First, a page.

EcpPro is an application to Manage, Monitor, Cost optimise and Secure all of your Entra ID and Azure Tenants from a single portal

  • Address: SYDNEY NSW 2000 Australia
  • Sales: sales @ ecppro.com
  • Support: support @ ecppro.com
Security at EcpPro

EcpPro is committed to working with security experts around the world to stay up to date with the latest security techniques.

If you have discovered a security issue that you believe we should know about, we'd love to hear from you!

  • EcpPro will not take legal action against users for disclosing vulnerabilities as instructed here.
  • Vulnerability reports will always be responded to as fast as possible—usually within 24 hours.
  • Based on the validity, severity, and scope of each issue, we'll reward you with awesome shtuff (or just cold, hard cash if you prefer).

Program Rules:
  • Testing should be limited to sites and services that EcpPro directly operates. We will not accept reports for third-party services or providers.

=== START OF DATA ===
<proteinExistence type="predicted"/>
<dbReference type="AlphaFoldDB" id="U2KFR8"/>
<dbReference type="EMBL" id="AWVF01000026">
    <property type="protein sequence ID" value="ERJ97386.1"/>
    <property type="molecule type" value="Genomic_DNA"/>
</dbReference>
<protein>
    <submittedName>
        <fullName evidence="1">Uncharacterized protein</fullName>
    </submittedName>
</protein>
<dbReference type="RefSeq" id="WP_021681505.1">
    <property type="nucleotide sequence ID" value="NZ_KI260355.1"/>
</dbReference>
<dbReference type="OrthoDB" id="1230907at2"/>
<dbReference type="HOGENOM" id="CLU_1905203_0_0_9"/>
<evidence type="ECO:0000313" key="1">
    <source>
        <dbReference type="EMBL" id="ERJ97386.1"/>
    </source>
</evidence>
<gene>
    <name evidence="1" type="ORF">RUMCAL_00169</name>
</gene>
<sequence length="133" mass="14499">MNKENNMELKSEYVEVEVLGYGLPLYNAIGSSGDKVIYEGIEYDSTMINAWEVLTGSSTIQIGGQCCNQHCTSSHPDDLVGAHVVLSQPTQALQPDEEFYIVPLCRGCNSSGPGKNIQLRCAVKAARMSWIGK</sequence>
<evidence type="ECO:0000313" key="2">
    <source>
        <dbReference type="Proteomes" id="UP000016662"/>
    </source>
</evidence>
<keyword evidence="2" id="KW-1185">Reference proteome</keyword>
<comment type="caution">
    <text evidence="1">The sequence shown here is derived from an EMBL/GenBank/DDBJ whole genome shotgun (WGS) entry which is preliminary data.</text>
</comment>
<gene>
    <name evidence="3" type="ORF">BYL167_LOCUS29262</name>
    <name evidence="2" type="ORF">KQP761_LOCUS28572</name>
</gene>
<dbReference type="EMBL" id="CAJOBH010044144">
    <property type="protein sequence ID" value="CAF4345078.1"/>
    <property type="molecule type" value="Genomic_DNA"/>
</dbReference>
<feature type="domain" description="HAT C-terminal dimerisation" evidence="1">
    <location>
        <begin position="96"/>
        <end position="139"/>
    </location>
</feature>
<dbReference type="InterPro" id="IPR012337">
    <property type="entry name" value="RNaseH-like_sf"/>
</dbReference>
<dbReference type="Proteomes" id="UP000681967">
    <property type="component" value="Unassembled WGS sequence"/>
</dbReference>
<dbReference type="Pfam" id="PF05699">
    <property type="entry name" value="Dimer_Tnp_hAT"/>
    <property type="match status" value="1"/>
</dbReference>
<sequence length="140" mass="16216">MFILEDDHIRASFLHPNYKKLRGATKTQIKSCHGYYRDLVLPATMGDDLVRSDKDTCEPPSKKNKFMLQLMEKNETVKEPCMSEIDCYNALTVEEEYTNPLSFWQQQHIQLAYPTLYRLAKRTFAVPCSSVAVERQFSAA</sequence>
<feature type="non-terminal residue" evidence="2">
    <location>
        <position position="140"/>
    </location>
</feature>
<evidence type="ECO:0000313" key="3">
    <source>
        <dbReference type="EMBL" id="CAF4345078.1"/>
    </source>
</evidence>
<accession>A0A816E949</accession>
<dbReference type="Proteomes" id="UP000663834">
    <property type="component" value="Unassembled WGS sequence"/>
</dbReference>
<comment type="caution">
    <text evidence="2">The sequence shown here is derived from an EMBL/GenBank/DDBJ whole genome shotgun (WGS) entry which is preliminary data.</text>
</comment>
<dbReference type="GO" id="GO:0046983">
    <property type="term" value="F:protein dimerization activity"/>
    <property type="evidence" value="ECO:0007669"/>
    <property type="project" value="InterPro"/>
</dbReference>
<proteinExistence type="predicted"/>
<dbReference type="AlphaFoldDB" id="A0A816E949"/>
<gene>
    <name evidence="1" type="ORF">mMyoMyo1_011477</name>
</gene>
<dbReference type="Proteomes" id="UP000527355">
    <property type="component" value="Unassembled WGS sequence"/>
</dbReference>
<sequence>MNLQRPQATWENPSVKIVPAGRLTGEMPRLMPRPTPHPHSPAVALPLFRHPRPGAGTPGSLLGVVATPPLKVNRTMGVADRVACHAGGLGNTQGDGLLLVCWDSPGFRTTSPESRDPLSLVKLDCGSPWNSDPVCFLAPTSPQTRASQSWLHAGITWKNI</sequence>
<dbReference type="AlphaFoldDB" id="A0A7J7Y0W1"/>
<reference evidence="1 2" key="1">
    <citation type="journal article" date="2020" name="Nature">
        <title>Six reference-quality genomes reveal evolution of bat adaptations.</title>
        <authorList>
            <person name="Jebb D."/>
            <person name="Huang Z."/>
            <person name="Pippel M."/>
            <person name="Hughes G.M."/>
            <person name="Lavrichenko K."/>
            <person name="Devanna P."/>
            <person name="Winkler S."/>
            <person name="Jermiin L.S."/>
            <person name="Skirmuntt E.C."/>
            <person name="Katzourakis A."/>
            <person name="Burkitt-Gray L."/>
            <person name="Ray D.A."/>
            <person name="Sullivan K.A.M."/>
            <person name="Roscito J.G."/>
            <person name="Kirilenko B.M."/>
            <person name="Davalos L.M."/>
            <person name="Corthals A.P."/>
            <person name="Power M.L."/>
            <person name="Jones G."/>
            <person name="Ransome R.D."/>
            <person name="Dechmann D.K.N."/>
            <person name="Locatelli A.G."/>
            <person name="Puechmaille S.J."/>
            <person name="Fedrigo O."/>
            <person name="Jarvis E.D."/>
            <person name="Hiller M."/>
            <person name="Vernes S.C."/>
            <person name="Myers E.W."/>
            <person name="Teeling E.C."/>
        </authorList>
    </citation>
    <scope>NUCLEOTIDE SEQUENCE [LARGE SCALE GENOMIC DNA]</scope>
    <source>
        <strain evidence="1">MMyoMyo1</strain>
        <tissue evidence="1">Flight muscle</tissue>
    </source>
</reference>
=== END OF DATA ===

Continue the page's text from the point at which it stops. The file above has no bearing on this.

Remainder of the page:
• Don't perform any actions that could harm the reliability or integrity of our services and data. Some examples of harmful activities that are not permitted under this bounty include: brute forcing, denial of service (DoS), spamming, timing attacks, etc.
  • Don't use scanners or automated tools to find vulnerabilities.
  • No information about issues found should be publicly disclosed or shared until we've completed our investigation and resolution.
Out of Scope Vulnerabilities:
When reporting vulnerabilities, please consider (1) attack scenario / exploitability, and (2) security impact of the bug. The following issues are generally considered out of scope (not an exhaustive list):
  • Account/E-mail enumeration
  • Attacks requiring MITM or physical access to a user's device
  • Brute force attacks
  • Clickjacking
  • Content spoofing and text injection
  • CSRF vulnerabilities
  • Denial of Service attacks where the outcome is resource exhaustion
  • Email SPF, DKIM, and DMARC records
  • Missing HttpOnly/Secure cookie flags
  • Open CORS headers
  • Publicly accessible login panels
  • Reports from scanners and automated tools
  • Self-exploitation (like token reuse and console scripting)
  • Social engineering or phishing attacks targeting users or staff
  • NSFW gating
  • Rate limiting